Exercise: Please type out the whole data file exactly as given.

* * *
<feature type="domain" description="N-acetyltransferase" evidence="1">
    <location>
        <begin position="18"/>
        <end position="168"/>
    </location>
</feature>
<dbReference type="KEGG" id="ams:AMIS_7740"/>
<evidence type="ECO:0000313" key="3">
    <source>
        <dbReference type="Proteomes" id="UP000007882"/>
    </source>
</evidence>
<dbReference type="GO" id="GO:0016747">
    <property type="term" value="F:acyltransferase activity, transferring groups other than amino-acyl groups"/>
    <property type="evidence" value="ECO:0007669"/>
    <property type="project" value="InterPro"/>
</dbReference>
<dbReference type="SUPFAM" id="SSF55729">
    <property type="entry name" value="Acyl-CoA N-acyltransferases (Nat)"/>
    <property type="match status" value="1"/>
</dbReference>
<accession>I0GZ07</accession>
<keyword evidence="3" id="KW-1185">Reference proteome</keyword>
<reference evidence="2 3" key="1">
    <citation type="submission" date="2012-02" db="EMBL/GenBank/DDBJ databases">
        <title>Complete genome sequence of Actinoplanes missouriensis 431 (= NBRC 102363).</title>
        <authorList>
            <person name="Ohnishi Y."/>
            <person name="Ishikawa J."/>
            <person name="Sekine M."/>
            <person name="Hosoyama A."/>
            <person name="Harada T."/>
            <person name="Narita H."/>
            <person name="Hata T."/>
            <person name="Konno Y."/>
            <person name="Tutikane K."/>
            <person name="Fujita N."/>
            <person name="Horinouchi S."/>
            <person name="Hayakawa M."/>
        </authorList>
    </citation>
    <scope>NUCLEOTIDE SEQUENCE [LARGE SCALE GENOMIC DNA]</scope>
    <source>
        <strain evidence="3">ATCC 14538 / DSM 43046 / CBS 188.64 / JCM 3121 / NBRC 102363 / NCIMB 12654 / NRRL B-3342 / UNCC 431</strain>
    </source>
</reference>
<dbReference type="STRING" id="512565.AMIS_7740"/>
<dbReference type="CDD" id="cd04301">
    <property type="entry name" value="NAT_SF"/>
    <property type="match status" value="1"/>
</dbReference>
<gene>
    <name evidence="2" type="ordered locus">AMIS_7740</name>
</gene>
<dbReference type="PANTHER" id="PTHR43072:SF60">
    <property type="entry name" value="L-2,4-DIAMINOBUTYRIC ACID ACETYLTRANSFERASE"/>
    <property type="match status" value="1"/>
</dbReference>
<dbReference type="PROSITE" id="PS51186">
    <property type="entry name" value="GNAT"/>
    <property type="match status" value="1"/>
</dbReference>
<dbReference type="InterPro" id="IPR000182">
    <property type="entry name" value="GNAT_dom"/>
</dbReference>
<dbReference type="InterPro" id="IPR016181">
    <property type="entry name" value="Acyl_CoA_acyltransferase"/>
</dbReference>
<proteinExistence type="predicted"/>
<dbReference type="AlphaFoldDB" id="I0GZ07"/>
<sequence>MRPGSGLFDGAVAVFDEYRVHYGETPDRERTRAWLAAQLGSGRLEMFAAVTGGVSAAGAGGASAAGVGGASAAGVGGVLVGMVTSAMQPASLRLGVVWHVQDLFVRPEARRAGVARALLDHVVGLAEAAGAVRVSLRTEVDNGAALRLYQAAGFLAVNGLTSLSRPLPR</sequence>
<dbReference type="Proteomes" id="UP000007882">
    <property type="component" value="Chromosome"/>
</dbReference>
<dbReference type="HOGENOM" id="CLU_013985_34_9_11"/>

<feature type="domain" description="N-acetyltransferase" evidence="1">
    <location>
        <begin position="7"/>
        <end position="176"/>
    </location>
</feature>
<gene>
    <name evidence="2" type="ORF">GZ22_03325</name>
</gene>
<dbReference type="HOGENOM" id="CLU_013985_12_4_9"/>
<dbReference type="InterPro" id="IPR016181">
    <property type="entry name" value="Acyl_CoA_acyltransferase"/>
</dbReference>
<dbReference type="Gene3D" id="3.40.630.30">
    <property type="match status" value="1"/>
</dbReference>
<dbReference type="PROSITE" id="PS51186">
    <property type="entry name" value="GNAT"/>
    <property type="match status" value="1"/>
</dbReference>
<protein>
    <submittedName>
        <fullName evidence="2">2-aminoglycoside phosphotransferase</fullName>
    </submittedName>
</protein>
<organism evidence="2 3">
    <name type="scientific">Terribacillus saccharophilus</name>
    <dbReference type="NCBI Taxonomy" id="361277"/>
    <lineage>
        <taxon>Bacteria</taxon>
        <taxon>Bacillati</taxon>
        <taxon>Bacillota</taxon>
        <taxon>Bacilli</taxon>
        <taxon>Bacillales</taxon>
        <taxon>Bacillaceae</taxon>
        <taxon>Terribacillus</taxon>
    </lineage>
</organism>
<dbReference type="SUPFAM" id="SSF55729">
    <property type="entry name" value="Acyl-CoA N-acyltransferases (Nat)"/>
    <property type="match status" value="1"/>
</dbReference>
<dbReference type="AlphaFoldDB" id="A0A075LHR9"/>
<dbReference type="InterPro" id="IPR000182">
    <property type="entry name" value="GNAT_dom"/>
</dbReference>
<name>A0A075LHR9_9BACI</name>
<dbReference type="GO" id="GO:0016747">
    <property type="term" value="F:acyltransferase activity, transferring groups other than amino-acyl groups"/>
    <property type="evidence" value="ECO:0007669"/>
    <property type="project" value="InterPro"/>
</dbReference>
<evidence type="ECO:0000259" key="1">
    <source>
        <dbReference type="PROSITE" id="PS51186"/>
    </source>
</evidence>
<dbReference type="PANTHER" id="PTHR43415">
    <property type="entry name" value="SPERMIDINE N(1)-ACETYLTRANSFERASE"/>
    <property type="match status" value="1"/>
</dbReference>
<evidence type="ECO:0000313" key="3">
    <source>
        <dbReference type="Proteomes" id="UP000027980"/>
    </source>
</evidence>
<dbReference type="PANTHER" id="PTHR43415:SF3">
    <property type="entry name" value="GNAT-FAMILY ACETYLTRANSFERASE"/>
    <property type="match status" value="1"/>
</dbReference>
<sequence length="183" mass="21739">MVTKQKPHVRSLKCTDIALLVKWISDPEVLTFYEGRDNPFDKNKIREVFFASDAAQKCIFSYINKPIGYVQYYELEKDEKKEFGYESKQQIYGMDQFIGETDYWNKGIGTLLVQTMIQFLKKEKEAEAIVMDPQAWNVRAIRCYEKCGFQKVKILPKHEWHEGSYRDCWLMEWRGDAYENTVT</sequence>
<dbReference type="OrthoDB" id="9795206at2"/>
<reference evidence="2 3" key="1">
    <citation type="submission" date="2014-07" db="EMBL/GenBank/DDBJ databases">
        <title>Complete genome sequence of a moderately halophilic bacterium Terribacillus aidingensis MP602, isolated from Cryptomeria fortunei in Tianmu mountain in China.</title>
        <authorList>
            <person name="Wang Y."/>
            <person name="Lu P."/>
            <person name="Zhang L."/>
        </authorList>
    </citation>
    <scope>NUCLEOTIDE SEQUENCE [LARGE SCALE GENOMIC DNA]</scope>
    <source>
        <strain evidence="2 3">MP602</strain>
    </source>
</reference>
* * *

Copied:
<feature type="domain" description="N-acetyltransferase" evidence="1">
    <location>
        <begin position="18"/>
        <end position="168"/>
    </location>
</feature>
<dbReference type="KEGG" id="ams:AMIS_7740"/>
<evidence type="ECO:0000313" key="3">
    <source>
        <dbReference type="Proteomes" id="UP000007882"/>
    </source>
</evidence>
<dbReference type="GO" id="GO:0016747">
    <property type="term" value="F:acyltransferase activity, transferring groups other than amino-acyl groups"/>
    <property type="evidence" value="ECO:0007669"/>
    <property type="project" value="InterPro"/>
</dbReference>
<dbReference type="SUPFAM" id="SSF55729">
    <property type="entry name" value="Acyl-CoA N-acyltransferases (Nat)"/>
    <property type="match status" value="1"/>
</dbReference>
<accession>I0GZ07</accession>
<keyword evidence="3" id="KW-1185">Reference proteome</keyword>
<reference evidence="2 3" key="1">
    <citation type="submission" date="2012-02" db="EMBL/GenBank/DDBJ databases">
        <title>Complete genome sequence of Actinoplanes missouriensis 431 (= NBRC 102363).</title>
        <authorList>
            <person name="Ohnishi Y."/>
            <person name="Ishikawa J."/>
            <person name="Sekine M."/>
            <person name="Hosoyama A."/>
            <person name="Harada T."/>
            <person name="Narita H."/>
            <person name="Hata T."/>
            <person name="Konno Y."/>
            <person name="Tutikane K."/>
            <person name="Fujita N."/>
            <person name="Horinouchi S."/>
            <person name="Hayakawa M."/>
        </authorList>
    </citation>
    <scope>NUCLEOTIDE SEQUENCE [LARGE SCALE GENOMIC DNA]</scope>
    <source>
        <strain evidence="3">ATCC 14538 / DSM 43046 / CBS 188.64 / JCM 3121 / NBRC 102363 / NCIMB 12654 / NRRL B-3342 / UNCC 431</strain>
    </source>
</reference>
<dbReference type="STRING" id="512565.AMIS_7740"/>
<dbReference type="CDD" id="cd04301">
    <property type="entry name" value="NAT_SF"/>
    <property type="match status" value="1"/>
</dbReference>
<gene>
    <name evidence="2" type="ordered locus">AMIS_7740</name>
</gene>
<dbReference type="PANTHER" id="PTHR43072:SF60">
    <property type="entry name" value="L-2,4-DIAMINOBUTYRIC ACID ACETYLTRANSFERASE"/>
    <property type="match status" value="1"/>
</dbReference>
<dbReference type="PROSITE" id="PS51186">
    <property type="entry name" value="GNAT"/>
    <property type="match status" value="1"/>
</dbReference>
<dbReference type="InterPro" id="IPR000182">
    <property type="entry name" value="GNAT_dom"/>
</dbReference>
<dbReference type="InterPro" id="IPR016181">
    <property type="entry name" value="Acyl_CoA_acyltransferase"/>
</dbReference>
<proteinExistence type="predicted"/>
<dbReference type="AlphaFoldDB" id="I0GZ07"/>
<sequence>MRPGSGLFDGAVAVFDEYRVHYGETPDRERTRAWLAAQLGSGRLEMFAAVTGGVSAAGAGGASAAGVGGASAAGVGGVLVGMVTSAMQPASLRLGVVWHVQDLFVRPEARRAGVARALLDHVVGLAEAAGAVRVSLRTEVDNGAALRLYQAAGFLAVNGLTSLSRPLPR</sequence>
<dbReference type="Proteomes" id="UP000007882">
    <property type="component" value="Chromosome"/>
</dbReference>
<dbReference type="HOGENOM" id="CLU_013985_34_9_11"/>

<feature type="domain" description="N-acetyltransferase" evidence="1">
    <location>
        <begin position="7"/>
        <end position="176"/>
    </location>
</feature>
<gene>
    <name evidence="2" type="ORF">GZ22_03325</name>
</gene>
<dbReference type="HOGENOM" id="CLU_013985_12_4_9"/>
<dbReference type="InterPro" id="IPR016181">
    <property type="entry name" value="Acyl_CoA_acyltransferase"/>
</dbReference>
<dbReference type="Gene3D" id="3.40.630.30">
    <property type="match status" value="1"/>
</dbReference>
<dbReference type="PROSITE" id="PS51186">
    <property type="entry name" value="GNAT"/>
    <property type="match status" value="1"/>
</dbReference>
<protein>
    <submittedName>
        <fullName evidence="2">2-aminoglycoside phosphotransferase</fullName>
    </submittedName>
</protein>
<organism evidence="2 3">
    <name type="scientific">Terribacillus saccharophilus</name>
    <dbReference type="NCBI Taxonomy" id="361277"/>
    <lineage>
        <taxon>Bacteria</taxon>
        <taxon>Bacillati</taxon>
        <taxon>Bacillota</taxon>
        <taxon>Bacilli</taxon>
        <taxon>Bacillales</taxon>
        <taxon>Bacillaceae</taxon>
        <taxon>Terribacillus</taxon>
    </lineage>
</organism>
<dbReference type="SUPFAM" id="SSF55729">
    <property type="entry name" value="Acyl-CoA N-acyltransferases (Nat)"/>
    <property type="match status" value="1"/>
</dbReference>
<dbReference type="AlphaFoldDB" id="A0A075LHR9"/>
<dbReference type="InterPro" id="IPR000182">
    <property type="entry name" value="GNAT_dom"/>
</dbReference>
<name>A0A075LHR9_9BACI</name>
<dbReference type="GO" id="GO:0016747">
    <property type="term" value="F:acyltransferase activity, transferring groups other than amino-acyl groups"/>
    <property type="evidence" value="ECO:0007669"/>
    <property type="project" value="InterPro"/>
</dbReference>
<evidence type="ECO:0000259" key="1">
    <source>
        <dbReference type="PROSITE" id="PS51186"/>
    </source>
</evidence>
<dbReference type="PANTHER" id="PTHR43415">
    <property type="entry name" value="SPERMIDINE N(1)-ACETYLTRANSFERASE"/>
    <property type="match status" value="1"/>
</dbReference>
<evidence type="ECO:0000313" key="3">
    <source>
        <dbReference type="Proteomes" id="UP000027980"/>
    </source>
</evidence>
<dbReference type="PANTHER" id="PTHR43415:SF3">
    <property type="entry name" value="GNAT-FAMILY ACETYLTRANSFERASE"/>
    <property type="match status" value="1"/>
</dbReference>
<sequence length="183" mass="21739">MVTKQKPHVRSLKCTDIALLVKWISDPEVLTFYEGRDNPFDKNKIREVFFASDAAQKCIFSYINKPIGYVQYYELEKDEKKEFGYESKQQIYGMDQFIGETDYWNKGIGTLLVQTMIQFLKKEKEAEAIVMDPQAWNVRAIRCYEKCGFQKVKILPKHEWHEGSYRDCWLMEWRGDAYENTVT</sequence>
<dbReference type="OrthoDB" id="9795206at2"/>
<reference evidence="2 3" key="1">
    <citation type="submission" date="2014-07" db="EMBL/GenBank/DDBJ databases">
        <title>Complete genome sequence of a moderately halophilic bacterium Terribacillus aidingensis MP602, isolated from Cryptomeria fortunei in Tianmu mountain in China.</title>
        <authorList>
            <person name="Wang Y."/>
            <person name="Lu P."/>
            <person name="Zhang L."/>
        </authorList>
    </citation>
    <scope>NUCLEOTIDE SEQUENCE [LARGE SCALE GENOMIC DNA]</scope>
    <source>
        <strain evidence="2 3">MP602</strain>
    </source>
</reference>